PACE Case: Decreasing Competitive Inhibition to Increase Response

An 87-year-old male PACE participant with hypertension, Parkinson’s BPH, GERD, insomnia, depression, and arthritis has a regimen of 17 medications, including:

  • Amlodipine, 10 mg QD
  • Omeprazole, 20 mg QD
  • Acetaminophen, 500 mg TID
  • Buproprion XL, 150 mg QD
  • Mirtazapine, 15 mg QD

Upon receipt of a new prescription for zolpidem 5 mg, the CareKinesis pharmacist evaluated the participant’s medication history and noticed that the participant had a trial of melatonin for a few months then switched to mirtazapine 7.5 mg, which did not work, and is now on mirtazapine 15 mg, which is not working either.

The CareKinesis pharmacist reviewed the participant’s Medication Risk Matrix profile in EireneRx and noticed that he was prescribed amlodipine and omeprazole, which are metabolized by CYP3A4, as well. In addition, the pharmacist observed a CYP2D6 metabolized drug, buproprion, and a CYP1A2 metabolized drug, Tylenol, listed in the profile. Because 75% of mirtazapine is metabolized by the three pathways mentioned, there is roughly a two to four fold expected increase in mirtazapine concentration.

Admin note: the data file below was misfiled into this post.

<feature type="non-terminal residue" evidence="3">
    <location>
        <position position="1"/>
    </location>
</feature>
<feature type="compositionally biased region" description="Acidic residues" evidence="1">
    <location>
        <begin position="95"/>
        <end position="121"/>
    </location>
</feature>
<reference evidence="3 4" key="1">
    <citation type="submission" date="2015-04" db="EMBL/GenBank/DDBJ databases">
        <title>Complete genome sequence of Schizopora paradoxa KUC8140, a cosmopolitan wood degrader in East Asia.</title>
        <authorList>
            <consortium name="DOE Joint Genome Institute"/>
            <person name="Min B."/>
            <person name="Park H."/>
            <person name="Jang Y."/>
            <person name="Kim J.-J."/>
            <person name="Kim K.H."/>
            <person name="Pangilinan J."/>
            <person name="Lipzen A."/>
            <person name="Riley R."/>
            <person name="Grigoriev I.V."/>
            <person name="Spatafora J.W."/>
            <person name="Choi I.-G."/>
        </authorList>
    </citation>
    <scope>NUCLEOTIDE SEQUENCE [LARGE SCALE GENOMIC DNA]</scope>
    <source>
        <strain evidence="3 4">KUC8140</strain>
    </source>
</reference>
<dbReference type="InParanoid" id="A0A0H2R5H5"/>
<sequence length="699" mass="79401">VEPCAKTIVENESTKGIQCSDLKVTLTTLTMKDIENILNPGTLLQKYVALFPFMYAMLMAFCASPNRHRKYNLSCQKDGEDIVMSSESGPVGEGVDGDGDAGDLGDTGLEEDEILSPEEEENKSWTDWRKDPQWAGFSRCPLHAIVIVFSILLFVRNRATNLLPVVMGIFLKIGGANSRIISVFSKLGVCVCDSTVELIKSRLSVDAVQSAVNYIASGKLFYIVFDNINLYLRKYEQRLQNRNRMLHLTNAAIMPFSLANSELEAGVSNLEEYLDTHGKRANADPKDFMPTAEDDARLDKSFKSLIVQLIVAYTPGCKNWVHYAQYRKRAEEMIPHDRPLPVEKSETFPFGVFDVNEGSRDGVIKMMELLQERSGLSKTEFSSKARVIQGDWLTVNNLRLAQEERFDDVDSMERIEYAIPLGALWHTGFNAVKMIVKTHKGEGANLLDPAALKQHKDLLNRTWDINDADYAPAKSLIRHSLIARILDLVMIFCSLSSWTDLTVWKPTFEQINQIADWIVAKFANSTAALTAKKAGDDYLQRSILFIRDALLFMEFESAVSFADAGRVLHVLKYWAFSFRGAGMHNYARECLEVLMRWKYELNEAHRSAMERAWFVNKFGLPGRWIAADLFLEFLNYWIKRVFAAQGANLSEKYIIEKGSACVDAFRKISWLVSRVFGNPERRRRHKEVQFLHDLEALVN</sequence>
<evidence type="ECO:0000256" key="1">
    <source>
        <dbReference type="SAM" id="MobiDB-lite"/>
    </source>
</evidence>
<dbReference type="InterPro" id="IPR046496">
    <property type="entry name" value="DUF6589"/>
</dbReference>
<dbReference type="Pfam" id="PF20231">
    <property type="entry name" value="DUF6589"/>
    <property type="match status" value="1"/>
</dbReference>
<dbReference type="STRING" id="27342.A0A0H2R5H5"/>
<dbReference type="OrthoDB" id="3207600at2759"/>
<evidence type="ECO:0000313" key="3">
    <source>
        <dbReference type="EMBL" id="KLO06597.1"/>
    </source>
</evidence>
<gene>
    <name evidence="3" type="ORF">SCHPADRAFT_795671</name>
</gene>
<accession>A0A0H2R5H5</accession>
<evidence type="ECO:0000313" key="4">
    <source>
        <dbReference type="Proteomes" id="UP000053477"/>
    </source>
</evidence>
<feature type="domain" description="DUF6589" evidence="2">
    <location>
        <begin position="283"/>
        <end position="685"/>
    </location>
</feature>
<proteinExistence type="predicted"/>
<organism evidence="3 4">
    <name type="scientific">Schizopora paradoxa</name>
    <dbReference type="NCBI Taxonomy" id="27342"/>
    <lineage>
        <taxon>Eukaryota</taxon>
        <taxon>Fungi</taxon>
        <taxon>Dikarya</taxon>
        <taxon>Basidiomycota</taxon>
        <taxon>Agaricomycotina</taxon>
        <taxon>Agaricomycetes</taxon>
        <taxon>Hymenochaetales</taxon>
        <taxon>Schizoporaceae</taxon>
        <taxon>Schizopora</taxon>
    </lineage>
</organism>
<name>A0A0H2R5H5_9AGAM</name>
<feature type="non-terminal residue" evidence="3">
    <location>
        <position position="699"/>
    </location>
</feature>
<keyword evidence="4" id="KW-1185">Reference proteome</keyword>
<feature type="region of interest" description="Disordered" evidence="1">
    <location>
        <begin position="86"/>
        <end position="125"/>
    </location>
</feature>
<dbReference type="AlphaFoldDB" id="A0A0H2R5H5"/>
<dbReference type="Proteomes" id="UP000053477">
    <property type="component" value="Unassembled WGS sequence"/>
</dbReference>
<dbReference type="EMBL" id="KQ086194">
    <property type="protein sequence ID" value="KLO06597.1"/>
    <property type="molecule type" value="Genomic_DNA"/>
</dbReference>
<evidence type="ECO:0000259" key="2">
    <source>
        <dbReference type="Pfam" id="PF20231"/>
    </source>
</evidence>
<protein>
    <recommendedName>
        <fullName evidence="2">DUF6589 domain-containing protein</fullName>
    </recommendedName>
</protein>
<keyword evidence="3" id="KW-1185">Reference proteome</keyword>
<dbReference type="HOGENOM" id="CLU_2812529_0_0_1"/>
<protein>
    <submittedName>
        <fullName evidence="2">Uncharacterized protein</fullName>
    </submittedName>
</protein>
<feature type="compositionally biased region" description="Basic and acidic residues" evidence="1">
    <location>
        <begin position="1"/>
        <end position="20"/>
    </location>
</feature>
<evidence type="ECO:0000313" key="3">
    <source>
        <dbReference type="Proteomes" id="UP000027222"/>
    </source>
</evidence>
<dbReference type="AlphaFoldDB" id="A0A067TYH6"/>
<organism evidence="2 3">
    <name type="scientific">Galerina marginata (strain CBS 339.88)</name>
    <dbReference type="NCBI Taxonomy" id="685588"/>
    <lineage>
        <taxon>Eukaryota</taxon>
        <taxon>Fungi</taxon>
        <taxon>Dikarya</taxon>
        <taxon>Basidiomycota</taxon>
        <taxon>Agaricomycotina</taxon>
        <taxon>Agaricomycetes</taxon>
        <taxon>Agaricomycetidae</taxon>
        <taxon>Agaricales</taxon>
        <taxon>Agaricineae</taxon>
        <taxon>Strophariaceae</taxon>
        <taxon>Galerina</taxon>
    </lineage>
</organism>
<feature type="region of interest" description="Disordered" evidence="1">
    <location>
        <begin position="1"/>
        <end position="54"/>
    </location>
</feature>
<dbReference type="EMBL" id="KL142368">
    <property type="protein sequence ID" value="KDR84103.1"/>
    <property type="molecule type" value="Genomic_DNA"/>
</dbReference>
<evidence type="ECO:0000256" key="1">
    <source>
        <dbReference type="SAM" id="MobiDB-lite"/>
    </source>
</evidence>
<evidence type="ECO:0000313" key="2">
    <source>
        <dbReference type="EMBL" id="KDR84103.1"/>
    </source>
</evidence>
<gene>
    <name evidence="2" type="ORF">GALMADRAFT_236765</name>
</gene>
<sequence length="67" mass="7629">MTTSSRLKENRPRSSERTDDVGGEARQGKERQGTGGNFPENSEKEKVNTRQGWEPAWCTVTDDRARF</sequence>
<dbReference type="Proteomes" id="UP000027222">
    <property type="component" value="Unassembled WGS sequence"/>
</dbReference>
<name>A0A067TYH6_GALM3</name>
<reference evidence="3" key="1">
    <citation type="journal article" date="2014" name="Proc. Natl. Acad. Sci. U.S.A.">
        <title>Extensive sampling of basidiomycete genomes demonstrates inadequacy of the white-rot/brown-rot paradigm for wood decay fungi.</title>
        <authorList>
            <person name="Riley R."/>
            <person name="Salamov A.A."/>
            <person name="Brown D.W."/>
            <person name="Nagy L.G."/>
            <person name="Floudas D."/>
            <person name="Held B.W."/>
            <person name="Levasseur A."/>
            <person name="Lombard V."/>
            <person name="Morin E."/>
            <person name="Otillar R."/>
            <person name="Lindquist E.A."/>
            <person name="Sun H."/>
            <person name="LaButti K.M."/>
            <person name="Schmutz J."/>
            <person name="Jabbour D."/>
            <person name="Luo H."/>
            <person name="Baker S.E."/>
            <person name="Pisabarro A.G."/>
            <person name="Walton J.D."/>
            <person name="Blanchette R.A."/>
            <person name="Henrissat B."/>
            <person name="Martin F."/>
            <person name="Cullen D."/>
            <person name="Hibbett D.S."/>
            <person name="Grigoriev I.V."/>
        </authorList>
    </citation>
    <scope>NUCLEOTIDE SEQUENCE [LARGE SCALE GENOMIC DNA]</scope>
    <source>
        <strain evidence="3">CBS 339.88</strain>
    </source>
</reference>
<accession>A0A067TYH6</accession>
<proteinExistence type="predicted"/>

If is often thought that higher concentrations of a particular medication will result in a more desirable effect. However, the CareKinesis pharmacist found that in this particular patient’s case, the opposite occurred. At lower doses, mirtazapine has a higher affinity for histamine receptors and causes sedation. As doses get higher, it has the opposite effect and can cause insomnia since it has a higher affinity for serotonergic receptors and less for histamine receptors.

The prescriber and the CareKinesis pharmacist collaborated and agreed to keep the mirtazapine dosage at 15 mg, change times of medication administration to reduce competitive inhibition, and switch medications to non-CYP-metabolized drugs, such as omeprazole to ranitidine. With these changes only buproprion is inhibiting the mirtazapine, which could account for a 1.3 to 2 times increase in mirtazapine concentrations.

Since there is now less competitive inhibition through the 1A2 pathway, the prescriber and the CareKinesis pharmacist also reintroduced melatonin. If the participant continues to have insomnia, the prescriber and the CareKinesis pharmacist plan to decrease the mirtazapine to 7.5 mg before adding any other medications.